Don’t Dig an Even Deeper Hole…

Picture it: You are sitting across from the IRS Auditor in an audit, and wondering how to explain that even though you speak English, the questionnaire is in English, and your CPA speaks English – that somehow you didn’t understand these particular sets of questions about foreign accounts, income, investments, real estate, etc. and instead put no (automatic reflex?) — but you understood the rest of the questionnaire enough to answer the other non-foreign account related questions just fine.

So, what do you say now when the IRS agent asks you how you were non-willful… “(Gulp!) Because… my attorney said I could still go Streamlined because the chances of you finding me were low.”

Hmm… It will be hard for your Attorney to represent you while he or she is facing an ethical inquiry from the State Bar.

Manafort Gets Convicted

People do get convicted, and people do go to jail. Of course, not everyone does, but it does happen.

Don’t give the IRS more fuel for the fire.

After Manafort’s conviction, we received many inquiries about the same few firms that seemed to have employed this strategy of selling willful people into streamlined to make a quick buck.

These individuals face very real risk of Tax Fraud and Evasion penalties, which can also mean loss of freedom (aka Prison).

We Specialize in Safely Disclosing Foreign Money

We have successfully handled a diverse range of IRS Voluntary Disclosure and International Tax Investigation/Examination cases involving FBAR, FATCA, and high-stakes matters for clients around the globe (In over 65 countries!)

Whether it is a simple or complex case, safely getting clients into compliance is our passion, and we take it very seriously.

Examples of areas of tax we handle

Who Decides to Disclose Unreported Money?

What Types of Clients Do we Represent?

We represent Attorneys, CPAs, Doctors, Investors, Engineers, Business Owners, Entrepreneurs, Professors, Athletes, Actors, Entry-Level staff, Students, Former/Current IRS Agents and more.

You are not alone, and you are not the only one to find himself or herself in this situation.

Sean M. Golding, JD, LL.M., EA – Board Certified Tax Law Specialist

Our Managing Partner, Sean M. Golding, JD, LLM, EA  holds an LL.M. (Master’s in Tax Law) from the University of Denver and is also an Enrolled Agent (the highest credential awarded by the IRS, and authorizes him to represent clients nationwide.)

He is frequently called upon to lecture and write on issues involving IRS Voluntary Disclosure.

*Click Here to Learn about how Attorneys falsely market their services as “specialists.”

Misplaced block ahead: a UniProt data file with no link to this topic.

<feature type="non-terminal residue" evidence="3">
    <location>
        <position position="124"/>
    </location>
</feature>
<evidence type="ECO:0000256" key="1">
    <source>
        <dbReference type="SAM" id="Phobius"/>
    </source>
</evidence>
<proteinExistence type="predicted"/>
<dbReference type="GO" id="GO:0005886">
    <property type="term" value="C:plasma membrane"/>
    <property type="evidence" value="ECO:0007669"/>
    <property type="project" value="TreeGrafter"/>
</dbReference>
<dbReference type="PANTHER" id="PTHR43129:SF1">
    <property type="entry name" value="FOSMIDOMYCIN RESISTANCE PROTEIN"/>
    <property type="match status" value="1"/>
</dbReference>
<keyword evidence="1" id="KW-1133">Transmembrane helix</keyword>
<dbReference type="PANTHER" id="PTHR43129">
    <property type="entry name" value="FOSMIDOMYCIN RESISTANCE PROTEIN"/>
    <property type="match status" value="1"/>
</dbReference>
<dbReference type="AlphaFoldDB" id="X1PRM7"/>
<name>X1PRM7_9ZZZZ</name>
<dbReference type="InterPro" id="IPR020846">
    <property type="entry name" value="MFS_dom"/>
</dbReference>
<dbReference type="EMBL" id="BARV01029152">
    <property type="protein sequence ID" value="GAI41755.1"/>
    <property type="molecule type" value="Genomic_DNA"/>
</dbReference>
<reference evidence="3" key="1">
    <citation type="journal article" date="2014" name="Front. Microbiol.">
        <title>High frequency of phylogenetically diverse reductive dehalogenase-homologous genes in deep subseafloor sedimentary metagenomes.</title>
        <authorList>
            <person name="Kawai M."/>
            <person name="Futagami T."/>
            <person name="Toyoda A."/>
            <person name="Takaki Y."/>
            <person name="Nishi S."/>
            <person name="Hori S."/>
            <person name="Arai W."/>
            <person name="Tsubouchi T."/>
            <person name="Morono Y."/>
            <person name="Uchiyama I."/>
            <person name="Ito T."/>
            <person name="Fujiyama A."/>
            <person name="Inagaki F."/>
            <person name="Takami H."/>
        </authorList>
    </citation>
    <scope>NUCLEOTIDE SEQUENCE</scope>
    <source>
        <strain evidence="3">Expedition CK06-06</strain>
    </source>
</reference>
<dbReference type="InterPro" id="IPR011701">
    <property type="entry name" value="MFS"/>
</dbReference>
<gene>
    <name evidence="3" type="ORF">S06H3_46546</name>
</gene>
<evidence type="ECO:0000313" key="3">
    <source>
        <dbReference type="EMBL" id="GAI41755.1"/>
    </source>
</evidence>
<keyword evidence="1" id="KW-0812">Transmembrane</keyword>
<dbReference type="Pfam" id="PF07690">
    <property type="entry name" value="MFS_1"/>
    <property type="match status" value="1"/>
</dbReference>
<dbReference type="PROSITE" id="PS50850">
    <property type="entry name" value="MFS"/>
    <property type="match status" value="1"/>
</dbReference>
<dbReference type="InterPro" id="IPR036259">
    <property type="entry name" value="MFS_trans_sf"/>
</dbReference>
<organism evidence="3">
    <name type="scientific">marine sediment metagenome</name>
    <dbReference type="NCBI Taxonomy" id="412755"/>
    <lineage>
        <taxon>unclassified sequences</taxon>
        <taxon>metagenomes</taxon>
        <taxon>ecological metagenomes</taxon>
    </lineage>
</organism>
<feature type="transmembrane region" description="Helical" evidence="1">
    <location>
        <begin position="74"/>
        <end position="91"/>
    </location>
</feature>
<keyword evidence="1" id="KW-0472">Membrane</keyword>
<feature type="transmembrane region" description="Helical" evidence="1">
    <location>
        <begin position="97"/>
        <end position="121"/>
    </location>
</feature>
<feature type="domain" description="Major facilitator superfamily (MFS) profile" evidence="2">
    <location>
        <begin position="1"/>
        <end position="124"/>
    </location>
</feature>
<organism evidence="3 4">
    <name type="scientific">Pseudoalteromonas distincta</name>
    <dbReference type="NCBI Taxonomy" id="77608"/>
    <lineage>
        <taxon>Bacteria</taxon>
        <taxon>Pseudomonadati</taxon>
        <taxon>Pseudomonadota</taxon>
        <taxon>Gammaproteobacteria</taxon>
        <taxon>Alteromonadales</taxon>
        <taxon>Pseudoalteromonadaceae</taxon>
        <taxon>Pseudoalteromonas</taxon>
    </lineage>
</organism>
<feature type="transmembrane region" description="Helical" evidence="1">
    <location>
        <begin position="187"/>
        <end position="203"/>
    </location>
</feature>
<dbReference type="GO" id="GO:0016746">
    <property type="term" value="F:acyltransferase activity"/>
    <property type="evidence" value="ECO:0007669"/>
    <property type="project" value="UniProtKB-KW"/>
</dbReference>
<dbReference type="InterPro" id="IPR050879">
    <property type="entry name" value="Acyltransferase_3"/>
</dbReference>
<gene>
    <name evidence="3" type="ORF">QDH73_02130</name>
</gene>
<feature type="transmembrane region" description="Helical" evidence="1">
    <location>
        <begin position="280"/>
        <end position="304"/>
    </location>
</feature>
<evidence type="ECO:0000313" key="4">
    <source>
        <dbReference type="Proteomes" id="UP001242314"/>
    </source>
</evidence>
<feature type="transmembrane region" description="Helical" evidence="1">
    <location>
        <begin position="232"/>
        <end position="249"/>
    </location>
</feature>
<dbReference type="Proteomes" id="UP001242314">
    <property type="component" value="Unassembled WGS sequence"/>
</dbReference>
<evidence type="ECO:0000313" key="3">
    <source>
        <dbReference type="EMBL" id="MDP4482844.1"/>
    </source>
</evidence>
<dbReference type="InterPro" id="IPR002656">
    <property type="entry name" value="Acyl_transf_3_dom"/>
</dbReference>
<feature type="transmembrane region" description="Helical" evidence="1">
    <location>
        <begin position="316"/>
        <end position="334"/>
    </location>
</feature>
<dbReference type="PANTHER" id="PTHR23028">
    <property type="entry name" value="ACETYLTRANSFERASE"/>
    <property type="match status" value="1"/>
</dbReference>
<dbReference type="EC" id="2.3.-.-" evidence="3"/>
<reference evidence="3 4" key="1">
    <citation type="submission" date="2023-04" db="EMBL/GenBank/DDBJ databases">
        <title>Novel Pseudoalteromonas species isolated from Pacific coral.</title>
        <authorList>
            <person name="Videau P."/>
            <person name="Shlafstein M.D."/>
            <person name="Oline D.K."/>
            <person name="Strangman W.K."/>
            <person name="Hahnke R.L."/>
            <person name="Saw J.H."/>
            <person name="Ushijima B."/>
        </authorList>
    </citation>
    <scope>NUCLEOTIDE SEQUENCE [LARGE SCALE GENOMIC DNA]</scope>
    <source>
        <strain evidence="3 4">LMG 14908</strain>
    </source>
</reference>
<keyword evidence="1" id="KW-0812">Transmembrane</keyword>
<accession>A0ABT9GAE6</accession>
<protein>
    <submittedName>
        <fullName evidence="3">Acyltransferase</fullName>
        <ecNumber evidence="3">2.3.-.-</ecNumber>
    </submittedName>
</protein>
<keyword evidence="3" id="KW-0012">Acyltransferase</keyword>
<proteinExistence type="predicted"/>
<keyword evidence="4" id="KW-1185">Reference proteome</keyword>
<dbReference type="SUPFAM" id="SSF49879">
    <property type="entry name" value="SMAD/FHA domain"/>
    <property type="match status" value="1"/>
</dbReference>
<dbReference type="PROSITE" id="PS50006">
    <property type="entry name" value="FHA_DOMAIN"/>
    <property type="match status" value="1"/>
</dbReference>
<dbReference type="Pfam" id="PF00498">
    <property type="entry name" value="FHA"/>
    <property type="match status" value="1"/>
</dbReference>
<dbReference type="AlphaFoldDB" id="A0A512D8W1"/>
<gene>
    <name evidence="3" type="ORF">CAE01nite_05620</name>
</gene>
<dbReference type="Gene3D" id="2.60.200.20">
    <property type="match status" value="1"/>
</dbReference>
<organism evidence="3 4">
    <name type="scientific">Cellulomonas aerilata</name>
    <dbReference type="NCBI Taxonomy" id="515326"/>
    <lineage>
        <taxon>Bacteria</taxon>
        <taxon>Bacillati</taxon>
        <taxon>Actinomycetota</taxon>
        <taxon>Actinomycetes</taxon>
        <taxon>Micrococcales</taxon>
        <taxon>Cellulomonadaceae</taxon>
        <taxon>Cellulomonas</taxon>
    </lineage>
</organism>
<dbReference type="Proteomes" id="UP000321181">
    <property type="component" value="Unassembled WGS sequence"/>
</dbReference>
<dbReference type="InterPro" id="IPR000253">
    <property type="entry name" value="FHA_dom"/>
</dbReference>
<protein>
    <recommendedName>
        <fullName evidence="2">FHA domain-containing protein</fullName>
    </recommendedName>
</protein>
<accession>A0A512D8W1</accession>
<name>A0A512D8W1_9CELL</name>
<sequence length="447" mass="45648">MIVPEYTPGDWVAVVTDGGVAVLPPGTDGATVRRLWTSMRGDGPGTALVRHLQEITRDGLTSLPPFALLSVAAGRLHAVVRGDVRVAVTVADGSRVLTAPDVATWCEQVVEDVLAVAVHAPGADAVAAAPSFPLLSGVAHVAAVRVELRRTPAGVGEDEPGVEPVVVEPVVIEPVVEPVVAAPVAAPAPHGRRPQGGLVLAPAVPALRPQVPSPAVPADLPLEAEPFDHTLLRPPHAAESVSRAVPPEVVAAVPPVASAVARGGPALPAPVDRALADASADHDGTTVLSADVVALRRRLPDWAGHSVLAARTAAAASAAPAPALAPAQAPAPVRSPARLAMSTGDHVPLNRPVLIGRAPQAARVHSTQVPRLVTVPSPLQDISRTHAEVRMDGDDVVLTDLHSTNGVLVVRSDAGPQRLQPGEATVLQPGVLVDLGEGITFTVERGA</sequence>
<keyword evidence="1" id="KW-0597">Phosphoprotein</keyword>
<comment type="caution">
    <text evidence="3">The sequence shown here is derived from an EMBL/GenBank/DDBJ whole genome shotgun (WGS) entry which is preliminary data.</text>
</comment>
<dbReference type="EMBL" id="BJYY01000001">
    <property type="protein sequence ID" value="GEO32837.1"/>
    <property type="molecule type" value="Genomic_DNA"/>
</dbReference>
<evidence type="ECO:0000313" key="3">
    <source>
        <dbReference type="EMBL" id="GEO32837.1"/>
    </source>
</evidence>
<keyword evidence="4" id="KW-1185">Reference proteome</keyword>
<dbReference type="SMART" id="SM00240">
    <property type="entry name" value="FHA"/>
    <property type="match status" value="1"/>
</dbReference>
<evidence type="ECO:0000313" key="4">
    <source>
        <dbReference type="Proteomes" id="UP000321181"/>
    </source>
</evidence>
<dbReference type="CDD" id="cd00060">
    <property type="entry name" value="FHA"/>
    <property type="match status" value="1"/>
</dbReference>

Less than 1% of Tax Attorneys Nationwide

Out of more than 200,000 practicing attorneys in California, less than 400 attorneys have achieved this Certified Tax Law Specialist designation.

The exam is widely regarded as one of (if not) the hardest tax exam given in the United States for practicing Attorneys. It is a designation earned by less than 1% of attorneys.

IRS Penalty List

The following is a list of potential IRS penalties for unreported and undisclosed foreign accounts and assets:

Failure to File

If you do not file by the deadline, you might face a failure-to-file penalty. If you do not pay by the due date, you could face a failure-to-pay penalty. The failure-to-file penalty is generally more than the failure-to-pay penalty.

The penalty for filing late is usually 5 percent of the unpaid taxes for each month or part of a month that a return is late. This penalty will not exceed 25 percent of your unpaid taxes. If you file your return more than 60 days after the due date or extended due date, the minimum penalty is the smaller of $135 or 100 percent of the unpaid tax.

Failure to Pay

f you do not pay your taxes by the due date, you will generally have to pay a failure-to-pay penalty of ½ of 1 percent of your unpaid taxes for each month or part of a month after the due date that the taxes are not paid. This penalty can be as much as 25 percent of your unpaid taxes. If both the failure-to-file penalty and the failure-to-pay penalty apply in any month, the 5 percent failure-to-file penalty is reduced by the failure-to-pay penalty.

However, if you file your return more than 60 days after the due date or extended due date, the minimum penalty is the smaller of $135 or 100 percent of the unpaid tax. You will not have to pay a failure-to-file or failure-to-pay penalty if you can show that you failed to file or pay on time because of reasonable cause and not because of willful neglect.

Civil Tax Fraud

If any part of any underpayment of tax required to be shown on a return is due to fraud, there shall be added to the tax an amount equal to 75 percent of the portion of the underpayment which is attributable to fraud.

A Penalty for failing to file FBARs

The civil penalty for willfully failing to file an FBAR can be as high as the greater of $100,000 or 50 percent of the total balance of the foreign financial account per violation. See 31 U.S.C. § 5321(a)(5). Non-willful violations that the IRS determines were not due to reasonable cause are subject to a $10,000 penalty per violation.

A Penalty for failing to file Form 8938

The penalty for failing to file each one of these information returns is $10,000, with an additional $10,000 added for each month the failure continues beginning 90 days after the taxpayer is notified of the delinquency, up to a maximum of $50,000 per return.